Variants of a gene thought to be linked to longevity appear to influence aging into the 90s, but do not appear to affect exceptional longevity, or aging over 100, a study co-authored by Boston University School of Public Health and School of Medicine researchers has found.
The research challenges previous findings that indicated some variants of the gene, FOXO3, played a role in exceptional longevity, the research team said in a study in the Journals of Gerontology: Biological Sciences.
The researchers examined genetic data from blood samples of 2,072 extremely old subjects from four centenarian studies: The New England Centenarian Study; the Southern Italian Centenarian Study; the Longevity Genes Project at Albert Einstein College of Medicine; and the National Institutes on Aging-Funded Long Life Family Study. Researchers conducting centenarian studies such as these are working together to discover the biological mechanisms that enable remarkable aging.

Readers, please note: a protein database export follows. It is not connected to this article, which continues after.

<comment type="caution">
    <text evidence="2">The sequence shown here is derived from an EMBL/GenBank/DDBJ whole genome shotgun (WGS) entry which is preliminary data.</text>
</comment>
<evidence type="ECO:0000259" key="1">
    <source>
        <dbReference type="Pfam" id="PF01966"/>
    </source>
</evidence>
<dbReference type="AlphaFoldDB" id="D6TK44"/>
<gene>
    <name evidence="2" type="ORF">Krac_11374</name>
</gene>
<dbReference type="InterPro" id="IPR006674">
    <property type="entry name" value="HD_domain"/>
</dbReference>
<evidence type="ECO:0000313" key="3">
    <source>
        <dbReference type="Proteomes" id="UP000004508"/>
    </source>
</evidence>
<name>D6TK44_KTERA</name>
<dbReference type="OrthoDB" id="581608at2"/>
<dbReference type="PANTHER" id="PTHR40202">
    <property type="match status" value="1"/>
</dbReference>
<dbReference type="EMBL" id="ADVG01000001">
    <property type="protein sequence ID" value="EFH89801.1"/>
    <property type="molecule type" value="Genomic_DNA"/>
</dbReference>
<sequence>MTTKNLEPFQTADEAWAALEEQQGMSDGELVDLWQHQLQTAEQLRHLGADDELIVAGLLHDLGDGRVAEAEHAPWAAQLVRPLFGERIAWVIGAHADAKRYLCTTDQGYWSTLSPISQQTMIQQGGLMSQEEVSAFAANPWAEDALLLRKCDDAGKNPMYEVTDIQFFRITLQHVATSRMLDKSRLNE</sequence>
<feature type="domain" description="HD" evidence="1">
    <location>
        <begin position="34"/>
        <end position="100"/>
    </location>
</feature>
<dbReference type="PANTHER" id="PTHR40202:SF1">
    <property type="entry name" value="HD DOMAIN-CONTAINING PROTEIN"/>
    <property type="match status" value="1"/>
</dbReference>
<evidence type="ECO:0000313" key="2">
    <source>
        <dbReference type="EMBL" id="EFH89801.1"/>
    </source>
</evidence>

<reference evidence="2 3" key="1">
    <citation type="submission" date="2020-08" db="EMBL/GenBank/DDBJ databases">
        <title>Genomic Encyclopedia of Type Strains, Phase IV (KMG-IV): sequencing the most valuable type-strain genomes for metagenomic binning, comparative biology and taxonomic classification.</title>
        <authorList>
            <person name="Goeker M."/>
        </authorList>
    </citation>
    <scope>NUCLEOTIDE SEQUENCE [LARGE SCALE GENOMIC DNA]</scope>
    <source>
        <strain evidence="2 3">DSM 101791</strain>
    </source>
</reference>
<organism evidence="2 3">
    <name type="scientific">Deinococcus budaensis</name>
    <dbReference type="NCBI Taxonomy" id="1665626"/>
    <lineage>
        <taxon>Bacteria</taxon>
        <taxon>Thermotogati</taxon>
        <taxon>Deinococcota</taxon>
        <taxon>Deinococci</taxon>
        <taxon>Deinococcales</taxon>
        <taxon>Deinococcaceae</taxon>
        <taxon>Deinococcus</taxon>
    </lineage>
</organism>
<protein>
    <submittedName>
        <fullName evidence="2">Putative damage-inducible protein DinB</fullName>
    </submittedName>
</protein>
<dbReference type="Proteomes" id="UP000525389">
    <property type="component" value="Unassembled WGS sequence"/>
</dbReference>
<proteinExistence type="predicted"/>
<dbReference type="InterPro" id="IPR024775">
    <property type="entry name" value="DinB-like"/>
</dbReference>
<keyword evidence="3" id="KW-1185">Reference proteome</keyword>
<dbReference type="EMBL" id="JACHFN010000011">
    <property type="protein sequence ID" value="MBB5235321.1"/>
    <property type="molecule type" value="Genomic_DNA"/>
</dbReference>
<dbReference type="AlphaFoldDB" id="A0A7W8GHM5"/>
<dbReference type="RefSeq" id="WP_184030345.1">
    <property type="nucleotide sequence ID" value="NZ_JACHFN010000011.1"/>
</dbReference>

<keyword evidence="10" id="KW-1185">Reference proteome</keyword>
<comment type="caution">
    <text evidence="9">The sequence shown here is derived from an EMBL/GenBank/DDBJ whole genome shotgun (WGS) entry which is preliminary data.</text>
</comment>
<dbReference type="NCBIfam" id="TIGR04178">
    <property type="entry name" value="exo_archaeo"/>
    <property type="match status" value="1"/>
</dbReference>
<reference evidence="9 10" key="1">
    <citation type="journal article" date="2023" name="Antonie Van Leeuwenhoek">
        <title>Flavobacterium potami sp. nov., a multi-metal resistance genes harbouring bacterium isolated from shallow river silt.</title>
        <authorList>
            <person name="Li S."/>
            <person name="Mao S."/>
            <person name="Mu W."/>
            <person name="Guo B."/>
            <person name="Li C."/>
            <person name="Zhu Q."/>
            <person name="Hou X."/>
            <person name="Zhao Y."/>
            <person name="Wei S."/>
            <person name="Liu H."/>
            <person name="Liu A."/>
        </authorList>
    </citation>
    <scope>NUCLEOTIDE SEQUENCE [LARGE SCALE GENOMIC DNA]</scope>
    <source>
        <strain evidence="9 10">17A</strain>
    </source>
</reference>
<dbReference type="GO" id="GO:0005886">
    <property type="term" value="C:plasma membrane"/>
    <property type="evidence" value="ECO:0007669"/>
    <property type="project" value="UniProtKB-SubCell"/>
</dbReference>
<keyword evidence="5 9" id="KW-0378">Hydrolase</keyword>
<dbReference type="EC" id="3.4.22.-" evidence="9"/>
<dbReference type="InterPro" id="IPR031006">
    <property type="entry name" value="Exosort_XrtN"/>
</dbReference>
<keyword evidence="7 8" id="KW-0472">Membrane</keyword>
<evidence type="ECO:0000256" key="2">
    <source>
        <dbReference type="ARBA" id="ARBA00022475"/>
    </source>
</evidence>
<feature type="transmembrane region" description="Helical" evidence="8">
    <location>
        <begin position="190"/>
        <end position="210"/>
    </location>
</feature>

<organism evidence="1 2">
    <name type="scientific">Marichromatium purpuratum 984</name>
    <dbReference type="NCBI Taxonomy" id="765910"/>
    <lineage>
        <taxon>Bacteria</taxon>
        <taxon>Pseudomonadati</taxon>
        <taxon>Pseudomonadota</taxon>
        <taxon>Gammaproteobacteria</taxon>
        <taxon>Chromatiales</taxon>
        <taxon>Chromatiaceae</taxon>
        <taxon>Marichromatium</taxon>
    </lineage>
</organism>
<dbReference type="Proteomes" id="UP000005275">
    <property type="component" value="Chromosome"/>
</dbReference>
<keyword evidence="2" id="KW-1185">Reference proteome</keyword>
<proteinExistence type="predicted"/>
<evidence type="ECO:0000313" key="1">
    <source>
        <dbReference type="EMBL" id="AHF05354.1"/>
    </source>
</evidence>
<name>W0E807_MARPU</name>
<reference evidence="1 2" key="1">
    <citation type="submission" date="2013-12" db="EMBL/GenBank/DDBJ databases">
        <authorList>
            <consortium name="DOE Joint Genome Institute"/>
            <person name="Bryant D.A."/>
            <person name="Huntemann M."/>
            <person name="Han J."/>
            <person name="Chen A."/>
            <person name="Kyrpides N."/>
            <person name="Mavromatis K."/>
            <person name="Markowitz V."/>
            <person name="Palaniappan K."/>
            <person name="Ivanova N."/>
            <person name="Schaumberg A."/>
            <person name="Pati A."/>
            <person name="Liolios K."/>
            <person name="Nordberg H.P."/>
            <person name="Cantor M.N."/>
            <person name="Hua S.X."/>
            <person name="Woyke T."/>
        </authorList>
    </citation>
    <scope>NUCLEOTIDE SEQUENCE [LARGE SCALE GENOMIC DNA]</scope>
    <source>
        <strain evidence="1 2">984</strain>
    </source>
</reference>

The researchers who published the paper found that while FOXO3 did seem to play a role in longevity to a degree, that role did not generally affect living to ages 96 or older for men, or 100 for women — the oldest 1 percent of the population.
The new findings likely will prompt new areas of research, as scientists continue to look for answers about genetic components of longevity and exceptional longevity.